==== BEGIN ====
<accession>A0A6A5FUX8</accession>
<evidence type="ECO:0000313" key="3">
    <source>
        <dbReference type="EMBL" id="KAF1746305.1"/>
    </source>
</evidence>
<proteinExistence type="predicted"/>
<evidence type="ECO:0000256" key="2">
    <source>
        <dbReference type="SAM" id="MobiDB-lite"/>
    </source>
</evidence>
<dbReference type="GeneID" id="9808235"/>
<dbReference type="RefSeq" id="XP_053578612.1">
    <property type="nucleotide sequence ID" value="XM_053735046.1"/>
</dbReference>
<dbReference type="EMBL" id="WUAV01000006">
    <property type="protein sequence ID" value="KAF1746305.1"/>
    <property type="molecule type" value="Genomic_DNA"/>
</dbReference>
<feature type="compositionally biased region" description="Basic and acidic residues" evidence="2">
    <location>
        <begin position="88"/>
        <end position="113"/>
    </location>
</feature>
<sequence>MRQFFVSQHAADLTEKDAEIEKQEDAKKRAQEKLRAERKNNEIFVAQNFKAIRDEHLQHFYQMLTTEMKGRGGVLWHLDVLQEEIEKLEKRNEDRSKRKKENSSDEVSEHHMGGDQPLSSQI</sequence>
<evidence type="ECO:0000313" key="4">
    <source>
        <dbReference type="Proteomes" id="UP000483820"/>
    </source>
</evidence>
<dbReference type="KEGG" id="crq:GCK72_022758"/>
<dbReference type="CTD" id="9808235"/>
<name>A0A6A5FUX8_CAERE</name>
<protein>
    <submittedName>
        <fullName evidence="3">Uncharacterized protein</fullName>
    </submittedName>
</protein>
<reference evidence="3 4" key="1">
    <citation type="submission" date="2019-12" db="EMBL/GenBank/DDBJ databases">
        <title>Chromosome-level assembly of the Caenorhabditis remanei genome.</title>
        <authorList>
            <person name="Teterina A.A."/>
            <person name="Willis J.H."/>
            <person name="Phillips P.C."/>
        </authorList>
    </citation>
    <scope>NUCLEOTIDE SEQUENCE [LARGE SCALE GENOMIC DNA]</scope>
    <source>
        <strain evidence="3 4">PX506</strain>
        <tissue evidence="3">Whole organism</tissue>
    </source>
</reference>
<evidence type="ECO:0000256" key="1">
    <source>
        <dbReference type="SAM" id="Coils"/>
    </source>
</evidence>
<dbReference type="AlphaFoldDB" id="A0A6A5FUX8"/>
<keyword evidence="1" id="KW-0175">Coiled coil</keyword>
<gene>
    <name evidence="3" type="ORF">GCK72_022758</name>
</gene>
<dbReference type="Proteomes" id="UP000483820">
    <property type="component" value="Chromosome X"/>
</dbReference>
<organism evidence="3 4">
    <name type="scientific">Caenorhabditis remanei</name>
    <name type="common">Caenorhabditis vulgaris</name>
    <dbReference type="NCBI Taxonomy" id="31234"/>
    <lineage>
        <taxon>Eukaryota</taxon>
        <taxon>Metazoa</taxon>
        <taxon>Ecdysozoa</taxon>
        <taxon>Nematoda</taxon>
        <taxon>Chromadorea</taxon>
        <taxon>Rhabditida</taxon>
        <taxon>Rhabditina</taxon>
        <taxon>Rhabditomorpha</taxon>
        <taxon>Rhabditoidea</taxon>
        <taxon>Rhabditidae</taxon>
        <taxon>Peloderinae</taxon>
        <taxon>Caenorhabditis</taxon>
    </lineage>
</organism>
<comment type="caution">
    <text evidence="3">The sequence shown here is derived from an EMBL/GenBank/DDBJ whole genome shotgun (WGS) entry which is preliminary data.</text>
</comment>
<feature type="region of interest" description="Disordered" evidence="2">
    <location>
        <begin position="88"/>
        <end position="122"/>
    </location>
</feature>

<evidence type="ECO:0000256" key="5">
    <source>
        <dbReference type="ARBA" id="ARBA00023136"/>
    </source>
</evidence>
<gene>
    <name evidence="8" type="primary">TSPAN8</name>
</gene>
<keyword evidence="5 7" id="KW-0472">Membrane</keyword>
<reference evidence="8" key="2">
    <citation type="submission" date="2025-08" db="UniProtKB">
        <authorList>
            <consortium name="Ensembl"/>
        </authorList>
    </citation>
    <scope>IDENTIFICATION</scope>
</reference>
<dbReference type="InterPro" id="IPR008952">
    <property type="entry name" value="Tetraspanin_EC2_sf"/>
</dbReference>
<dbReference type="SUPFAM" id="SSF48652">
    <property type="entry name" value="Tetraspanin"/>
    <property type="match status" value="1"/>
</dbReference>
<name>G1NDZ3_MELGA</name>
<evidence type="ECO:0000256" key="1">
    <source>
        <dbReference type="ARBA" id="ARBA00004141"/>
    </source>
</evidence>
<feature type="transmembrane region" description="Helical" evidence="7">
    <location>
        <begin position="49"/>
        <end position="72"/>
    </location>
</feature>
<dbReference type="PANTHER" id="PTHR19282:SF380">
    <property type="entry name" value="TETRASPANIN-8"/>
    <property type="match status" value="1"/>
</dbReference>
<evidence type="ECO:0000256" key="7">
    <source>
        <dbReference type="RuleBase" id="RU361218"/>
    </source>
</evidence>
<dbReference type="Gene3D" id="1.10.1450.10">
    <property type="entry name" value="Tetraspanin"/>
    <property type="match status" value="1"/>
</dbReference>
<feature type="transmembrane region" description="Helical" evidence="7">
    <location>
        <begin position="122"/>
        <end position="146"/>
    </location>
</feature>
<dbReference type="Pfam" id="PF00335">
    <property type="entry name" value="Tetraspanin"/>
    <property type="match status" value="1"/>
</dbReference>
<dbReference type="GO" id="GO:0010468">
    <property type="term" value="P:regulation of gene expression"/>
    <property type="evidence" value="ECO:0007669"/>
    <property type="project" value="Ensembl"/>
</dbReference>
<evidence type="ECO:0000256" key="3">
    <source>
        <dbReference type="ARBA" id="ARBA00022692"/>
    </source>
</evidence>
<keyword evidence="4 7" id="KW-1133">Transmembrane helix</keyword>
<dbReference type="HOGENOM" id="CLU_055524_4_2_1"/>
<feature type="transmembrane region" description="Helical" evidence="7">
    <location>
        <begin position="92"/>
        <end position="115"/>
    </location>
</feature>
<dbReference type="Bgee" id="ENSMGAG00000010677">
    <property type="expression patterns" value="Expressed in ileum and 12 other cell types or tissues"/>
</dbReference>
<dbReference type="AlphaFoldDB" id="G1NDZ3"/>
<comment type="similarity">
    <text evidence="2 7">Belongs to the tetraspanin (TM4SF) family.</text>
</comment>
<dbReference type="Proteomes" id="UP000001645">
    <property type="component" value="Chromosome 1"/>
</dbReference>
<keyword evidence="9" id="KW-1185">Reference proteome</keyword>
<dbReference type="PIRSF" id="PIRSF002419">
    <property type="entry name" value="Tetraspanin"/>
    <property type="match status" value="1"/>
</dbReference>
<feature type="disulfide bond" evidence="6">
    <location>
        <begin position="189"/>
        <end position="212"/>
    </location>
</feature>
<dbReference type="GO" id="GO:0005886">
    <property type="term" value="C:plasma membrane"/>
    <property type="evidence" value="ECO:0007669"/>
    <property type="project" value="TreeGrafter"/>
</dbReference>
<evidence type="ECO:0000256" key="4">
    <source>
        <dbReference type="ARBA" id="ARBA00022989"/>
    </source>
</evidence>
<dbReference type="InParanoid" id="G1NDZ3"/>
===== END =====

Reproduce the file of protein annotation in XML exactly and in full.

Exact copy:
<accession>A0A6A5FUX8</accession>
<evidence type="ECO:0000313" key="3">
    <source>
        <dbReference type="EMBL" id="KAF1746305.1"/>
    </source>
</evidence>
<proteinExistence type="predicted"/>
<evidence type="ECO:0000256" key="2">
    <source>
        <dbReference type="SAM" id="MobiDB-lite"/>
    </source>
</evidence>
<dbReference type="GeneID" id="9808235"/>
<dbReference type="RefSeq" id="XP_053578612.1">
    <property type="nucleotide sequence ID" value="XM_053735046.1"/>
</dbReference>
<dbReference type="EMBL" id="WUAV01000006">
    <property type="protein sequence ID" value="KAF1746305.1"/>
    <property type="molecule type" value="Genomic_DNA"/>
</dbReference>
<feature type="compositionally biased region" description="Basic and acidic residues" evidence="2">
    <location>
        <begin position="88"/>
        <end position="113"/>
    </location>
</feature>
<sequence>MRQFFVSQHAADLTEKDAEIEKQEDAKKRAQEKLRAERKNNEIFVAQNFKAIRDEHLQHFYQMLTTEMKGRGGVLWHLDVLQEEIEKLEKRNEDRSKRKKENSSDEVSEHHMGGDQPLSSQI</sequence>
<evidence type="ECO:0000313" key="4">
    <source>
        <dbReference type="Proteomes" id="UP000483820"/>
    </source>
</evidence>
<dbReference type="KEGG" id="crq:GCK72_022758"/>
<dbReference type="CTD" id="9808235"/>
<name>A0A6A5FUX8_CAERE</name>
<protein>
    <submittedName>
        <fullName evidence="3">Uncharacterized protein</fullName>
    </submittedName>
</protein>
<reference evidence="3 4" key="1">
    <citation type="submission" date="2019-12" db="EMBL/GenBank/DDBJ databases">
        <title>Chromosome-level assembly of the Caenorhabditis remanei genome.</title>
        <authorList>
            <person name="Teterina A.A."/>
            <person name="Willis J.H."/>
            <person name="Phillips P.C."/>
        </authorList>
    </citation>
    <scope>NUCLEOTIDE SEQUENCE [LARGE SCALE GENOMIC DNA]</scope>
    <source>
        <strain evidence="3 4">PX506</strain>
        <tissue evidence="3">Whole organism</tissue>
    </source>
</reference>
<evidence type="ECO:0000256" key="1">
    <source>
        <dbReference type="SAM" id="Coils"/>
    </source>
</evidence>
<dbReference type="AlphaFoldDB" id="A0A6A5FUX8"/>
<keyword evidence="1" id="KW-0175">Coiled coil</keyword>
<gene>
    <name evidence="3" type="ORF">GCK72_022758</name>
</gene>
<dbReference type="Proteomes" id="UP000483820">
    <property type="component" value="Chromosome X"/>
</dbReference>
<organism evidence="3 4">
    <name type="scientific">Caenorhabditis remanei</name>
    <name type="common">Caenorhabditis vulgaris</name>
    <dbReference type="NCBI Taxonomy" id="31234"/>
    <lineage>
        <taxon>Eukaryota</taxon>
        <taxon>Metazoa</taxon>
        <taxon>Ecdysozoa</taxon>
        <taxon>Nematoda</taxon>
        <taxon>Chromadorea</taxon>
        <taxon>Rhabditida</taxon>
        <taxon>Rhabditina</taxon>
        <taxon>Rhabditomorpha</taxon>
        <taxon>Rhabditoidea</taxon>
        <taxon>Rhabditidae</taxon>
        <taxon>Peloderinae</taxon>
        <taxon>Caenorhabditis</taxon>
    </lineage>
</organism>
<comment type="caution">
    <text evidence="3">The sequence shown here is derived from an EMBL/GenBank/DDBJ whole genome shotgun (WGS) entry which is preliminary data.</text>
</comment>
<feature type="region of interest" description="Disordered" evidence="2">
    <location>
        <begin position="88"/>
        <end position="122"/>
    </location>
</feature>

<evidence type="ECO:0000256" key="5">
    <source>
        <dbReference type="ARBA" id="ARBA00023136"/>
    </source>
</evidence>
<gene>
    <name evidence="8" type="primary">TSPAN8</name>
</gene>
<keyword evidence="5 7" id="KW-0472">Membrane</keyword>
<reference evidence="8" key="2">
    <citation type="submission" date="2025-08" db="UniProtKB">
        <authorList>
            <consortium name="Ensembl"/>
        </authorList>
    </citation>
    <scope>IDENTIFICATION</scope>
</reference>
<dbReference type="InterPro" id="IPR008952">
    <property type="entry name" value="Tetraspanin_EC2_sf"/>
</dbReference>
<dbReference type="SUPFAM" id="SSF48652">
    <property type="entry name" value="Tetraspanin"/>
    <property type="match status" value="1"/>
</dbReference>
<name>G1NDZ3_MELGA</name>
<evidence type="ECO:0000256" key="1">
    <source>
        <dbReference type="ARBA" id="ARBA00004141"/>
    </source>
</evidence>
<feature type="transmembrane region" description="Helical" evidence="7">
    <location>
        <begin position="49"/>
        <end position="72"/>
    </location>
</feature>
<dbReference type="PANTHER" id="PTHR19282:SF380">
    <property type="entry name" value="TETRASPANIN-8"/>
    <property type="match status" value="1"/>
</dbReference>
<evidence type="ECO:0000256" key="7">
    <source>
        <dbReference type="RuleBase" id="RU361218"/>
    </source>
</evidence>
<dbReference type="Gene3D" id="1.10.1450.10">
    <property type="entry name" value="Tetraspanin"/>
    <property type="match status" value="1"/>
</dbReference>
<feature type="transmembrane region" description="Helical" evidence="7">
    <location>
        <begin position="122"/>
        <end position="146"/>
    </location>
</feature>
<dbReference type="Pfam" id="PF00335">
    <property type="entry name" value="Tetraspanin"/>
    <property type="match status" value="1"/>
</dbReference>
<dbReference type="GO" id="GO:0010468">
    <property type="term" value="P:regulation of gene expression"/>
    <property type="evidence" value="ECO:0007669"/>
    <property type="project" value="Ensembl"/>
</dbReference>
<evidence type="ECO:0000256" key="3">
    <source>
        <dbReference type="ARBA" id="ARBA00022692"/>
    </source>
</evidence>
<keyword evidence="4 7" id="KW-1133">Transmembrane helix</keyword>
<dbReference type="HOGENOM" id="CLU_055524_4_2_1"/>
<feature type="transmembrane region" description="Helical" evidence="7">
    <location>
        <begin position="92"/>
        <end position="115"/>
    </location>
</feature>
<dbReference type="Bgee" id="ENSMGAG00000010677">
    <property type="expression patterns" value="Expressed in ileum and 12 other cell types or tissues"/>
</dbReference>
<dbReference type="AlphaFoldDB" id="G1NDZ3"/>
<comment type="similarity">
    <text evidence="2 7">Belongs to the tetraspanin (TM4SF) family.</text>
</comment>
<dbReference type="Proteomes" id="UP000001645">
    <property type="component" value="Chromosome 1"/>
</dbReference>
<keyword evidence="9" id="KW-1185">Reference proteome</keyword>
<dbReference type="PIRSF" id="PIRSF002419">
    <property type="entry name" value="Tetraspanin"/>
    <property type="match status" value="1"/>
</dbReference>
<feature type="disulfide bond" evidence="6">
    <location>
        <begin position="189"/>
        <end position="212"/>
    </location>
</feature>
<dbReference type="GO" id="GO:0005886">
    <property type="term" value="C:plasma membrane"/>
    <property type="evidence" value="ECO:0007669"/>
    <property type="project" value="TreeGrafter"/>
</dbReference>
<evidence type="ECO:0000256" key="4">
    <source>
        <dbReference type="ARBA" id="ARBA00022989"/>
    </source>
</evidence>
<dbReference type="InParanoid" id="G1NDZ3"/>